Now here’s the catch–although the man should be doing all of these things, it is the women’s choice as to whether she will follow. Ladies, this is very important, because it is not your prerogative to follow his leadership if you are not yet sure of his character. In the same way that you wouldn’t go out with a random guy you met in a bar simply because he asked, you don’t need to follow every single suggestion you receive from the guy you’re seeing if you don’t know the source of his judgment.
You see the reason a man should lead in a dating relationship is two-fold. The first is the most obvious–it is preparation for marriage. If he’s not a leader before marriage, he certainly won’t be a leader in marriage. But the second reason that a man should be exercising leadership is that he is demonstrating whether or not his leadership is trustworthy. If he is consistently dependable, thoughtful, and strong, then a woman can trust his leadership because he is earning credibility through his actions. The longer he demonstrates these attributes, then the more she can actively defer to his leadership. This progression of increasing trust will continue all the way into marriage.
If, on the other hand, his decision making is inconsistent or reckless, then you need to be guarded. Don’t follow him simply because he’s a man, but instead exercise discernment. If you reach a point at which you simply cannot trust his leadership, and enough time has passed to make an informed decision, then the relationship needs to end.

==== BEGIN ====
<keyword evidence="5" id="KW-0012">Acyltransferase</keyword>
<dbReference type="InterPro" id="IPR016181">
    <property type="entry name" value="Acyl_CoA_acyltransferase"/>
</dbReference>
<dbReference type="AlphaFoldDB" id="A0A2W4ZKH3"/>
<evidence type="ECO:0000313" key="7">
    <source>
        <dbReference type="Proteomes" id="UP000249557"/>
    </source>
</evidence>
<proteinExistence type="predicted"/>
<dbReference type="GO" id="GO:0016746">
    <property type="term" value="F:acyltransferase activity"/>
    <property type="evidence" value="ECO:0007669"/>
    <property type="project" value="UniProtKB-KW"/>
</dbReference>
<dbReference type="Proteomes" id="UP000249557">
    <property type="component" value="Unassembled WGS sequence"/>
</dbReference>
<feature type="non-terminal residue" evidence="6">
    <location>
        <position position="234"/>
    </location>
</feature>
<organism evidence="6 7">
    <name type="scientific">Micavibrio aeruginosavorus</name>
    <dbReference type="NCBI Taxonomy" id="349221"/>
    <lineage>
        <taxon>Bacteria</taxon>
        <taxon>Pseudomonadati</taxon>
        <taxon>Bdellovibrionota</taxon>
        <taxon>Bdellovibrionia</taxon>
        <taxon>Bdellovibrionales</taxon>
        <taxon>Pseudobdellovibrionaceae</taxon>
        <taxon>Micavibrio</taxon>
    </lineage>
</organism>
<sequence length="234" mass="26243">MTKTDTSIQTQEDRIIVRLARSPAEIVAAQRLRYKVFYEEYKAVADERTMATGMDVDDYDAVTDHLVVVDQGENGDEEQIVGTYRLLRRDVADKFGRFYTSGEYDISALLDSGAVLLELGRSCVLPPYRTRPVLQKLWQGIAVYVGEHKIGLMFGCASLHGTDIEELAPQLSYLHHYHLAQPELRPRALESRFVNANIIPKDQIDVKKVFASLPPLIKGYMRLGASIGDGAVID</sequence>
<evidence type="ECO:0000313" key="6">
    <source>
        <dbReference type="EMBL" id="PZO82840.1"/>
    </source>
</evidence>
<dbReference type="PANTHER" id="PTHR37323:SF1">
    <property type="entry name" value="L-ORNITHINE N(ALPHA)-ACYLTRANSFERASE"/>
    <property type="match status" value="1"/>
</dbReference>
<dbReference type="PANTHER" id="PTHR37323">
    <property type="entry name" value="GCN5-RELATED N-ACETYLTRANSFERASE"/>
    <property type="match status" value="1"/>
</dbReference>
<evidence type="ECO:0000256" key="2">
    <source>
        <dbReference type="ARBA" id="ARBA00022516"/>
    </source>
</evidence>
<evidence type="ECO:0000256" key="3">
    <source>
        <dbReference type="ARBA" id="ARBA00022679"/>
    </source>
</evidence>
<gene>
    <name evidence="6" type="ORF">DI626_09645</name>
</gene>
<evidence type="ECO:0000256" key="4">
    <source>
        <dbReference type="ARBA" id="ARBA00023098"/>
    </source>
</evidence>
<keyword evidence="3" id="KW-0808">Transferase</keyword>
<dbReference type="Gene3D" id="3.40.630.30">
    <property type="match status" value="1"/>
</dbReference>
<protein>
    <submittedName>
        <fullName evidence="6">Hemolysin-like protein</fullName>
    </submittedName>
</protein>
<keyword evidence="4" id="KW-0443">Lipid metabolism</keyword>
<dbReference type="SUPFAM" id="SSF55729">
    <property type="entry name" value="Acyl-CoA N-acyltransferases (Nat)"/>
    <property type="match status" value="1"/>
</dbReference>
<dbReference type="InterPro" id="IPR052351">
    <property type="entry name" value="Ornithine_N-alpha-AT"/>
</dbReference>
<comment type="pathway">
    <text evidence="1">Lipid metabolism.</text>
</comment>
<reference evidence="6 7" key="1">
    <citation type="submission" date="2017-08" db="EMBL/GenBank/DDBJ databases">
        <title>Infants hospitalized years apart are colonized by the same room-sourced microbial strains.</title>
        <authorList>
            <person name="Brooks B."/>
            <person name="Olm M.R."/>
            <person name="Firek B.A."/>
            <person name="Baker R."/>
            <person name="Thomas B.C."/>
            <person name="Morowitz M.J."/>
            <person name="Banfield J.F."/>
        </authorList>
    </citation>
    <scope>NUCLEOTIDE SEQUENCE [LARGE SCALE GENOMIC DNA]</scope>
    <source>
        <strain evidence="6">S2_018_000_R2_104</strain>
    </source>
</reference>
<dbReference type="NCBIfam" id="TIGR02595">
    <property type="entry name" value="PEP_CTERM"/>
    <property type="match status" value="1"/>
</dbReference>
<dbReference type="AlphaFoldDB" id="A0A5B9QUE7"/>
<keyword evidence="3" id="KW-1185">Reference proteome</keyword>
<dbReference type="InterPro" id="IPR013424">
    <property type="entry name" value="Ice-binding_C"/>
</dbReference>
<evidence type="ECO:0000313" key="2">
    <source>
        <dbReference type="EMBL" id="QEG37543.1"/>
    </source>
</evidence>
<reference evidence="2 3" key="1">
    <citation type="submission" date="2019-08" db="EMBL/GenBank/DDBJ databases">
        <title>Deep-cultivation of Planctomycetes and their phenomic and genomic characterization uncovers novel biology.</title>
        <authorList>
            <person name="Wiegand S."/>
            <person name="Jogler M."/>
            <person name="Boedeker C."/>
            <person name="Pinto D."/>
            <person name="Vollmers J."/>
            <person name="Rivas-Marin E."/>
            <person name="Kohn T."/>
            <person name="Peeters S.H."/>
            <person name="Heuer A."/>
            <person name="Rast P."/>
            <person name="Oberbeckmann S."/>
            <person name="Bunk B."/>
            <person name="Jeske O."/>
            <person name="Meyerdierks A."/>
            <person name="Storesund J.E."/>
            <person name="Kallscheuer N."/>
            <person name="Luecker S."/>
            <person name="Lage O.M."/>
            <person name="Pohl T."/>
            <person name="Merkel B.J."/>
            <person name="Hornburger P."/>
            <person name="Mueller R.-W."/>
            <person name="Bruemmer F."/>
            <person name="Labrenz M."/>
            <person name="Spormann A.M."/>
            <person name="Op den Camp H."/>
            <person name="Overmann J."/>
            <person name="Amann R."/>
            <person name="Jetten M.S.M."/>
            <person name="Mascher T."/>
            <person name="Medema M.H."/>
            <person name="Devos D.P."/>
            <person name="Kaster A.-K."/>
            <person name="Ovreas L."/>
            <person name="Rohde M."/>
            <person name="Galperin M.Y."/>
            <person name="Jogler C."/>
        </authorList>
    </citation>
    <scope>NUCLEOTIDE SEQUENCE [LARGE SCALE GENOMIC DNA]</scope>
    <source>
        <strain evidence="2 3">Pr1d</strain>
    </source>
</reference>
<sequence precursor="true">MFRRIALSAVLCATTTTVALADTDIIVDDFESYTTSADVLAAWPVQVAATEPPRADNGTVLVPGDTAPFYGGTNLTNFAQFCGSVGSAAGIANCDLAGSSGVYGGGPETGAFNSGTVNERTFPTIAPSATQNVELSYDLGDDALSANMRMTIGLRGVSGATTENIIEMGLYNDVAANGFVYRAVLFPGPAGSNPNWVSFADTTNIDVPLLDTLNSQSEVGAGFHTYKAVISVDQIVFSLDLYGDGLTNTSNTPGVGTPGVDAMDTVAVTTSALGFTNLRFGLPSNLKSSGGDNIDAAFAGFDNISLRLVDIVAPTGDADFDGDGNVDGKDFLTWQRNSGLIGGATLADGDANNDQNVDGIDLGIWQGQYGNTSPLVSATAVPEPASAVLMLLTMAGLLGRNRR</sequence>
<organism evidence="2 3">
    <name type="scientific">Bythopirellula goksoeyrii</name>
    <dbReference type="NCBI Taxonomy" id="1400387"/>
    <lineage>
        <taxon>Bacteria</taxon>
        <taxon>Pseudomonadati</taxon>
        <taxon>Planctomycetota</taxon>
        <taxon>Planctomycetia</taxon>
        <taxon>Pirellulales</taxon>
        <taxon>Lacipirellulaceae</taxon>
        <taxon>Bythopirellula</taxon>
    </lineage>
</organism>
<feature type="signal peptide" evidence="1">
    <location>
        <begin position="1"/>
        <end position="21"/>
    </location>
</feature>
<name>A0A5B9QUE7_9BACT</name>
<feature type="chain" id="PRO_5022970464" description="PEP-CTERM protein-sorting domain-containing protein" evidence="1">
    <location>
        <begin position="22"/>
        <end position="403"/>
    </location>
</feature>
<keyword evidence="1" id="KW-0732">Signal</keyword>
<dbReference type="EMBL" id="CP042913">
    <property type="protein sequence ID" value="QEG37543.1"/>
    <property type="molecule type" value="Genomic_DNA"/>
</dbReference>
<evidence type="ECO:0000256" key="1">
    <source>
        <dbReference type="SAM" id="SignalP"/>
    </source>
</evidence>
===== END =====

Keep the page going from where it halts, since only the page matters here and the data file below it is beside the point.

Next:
In addition to these practical points, there is one final element that sticks out in my mind on the topic of submission. Marital submission is meant to reflect the Church’s relationship to Christ–the Church submits to a king who laid his life down for her. In that instance, submission is freedom.
Having established that, submission in dating is somewhat inappropriate because it requires you to submit to someone who hasn’t laid himself down for you. When you submit to someone in a dating relationship, you engage in a kind of intimacy that was only designed for marriage. The cross teaches us that intimacy and sacrifice go hand in hand, so it is only when a couple professes to lay down their lives for one another that their intimacy reflects the intimacy we have in Christ.
Again, it’s important to let your boyfriend take the lead at some point. Don’t follow him blindly, but if he has earned your trust then don’t fight his leadership–embrace it. For some women, this is more of a heart issue than a guy-specifc issue. Many of us struggle with the concept of submission, simply because we want to be in control. There is, however, a healthy middle ground between blindly following and jaded guardedness. No, there isn’t an airtight formula, but if you prayerfully search your heart in this process, as well as seeking godly counsel, then God will surely direct your steps in this messy, messy business that is Christian dating.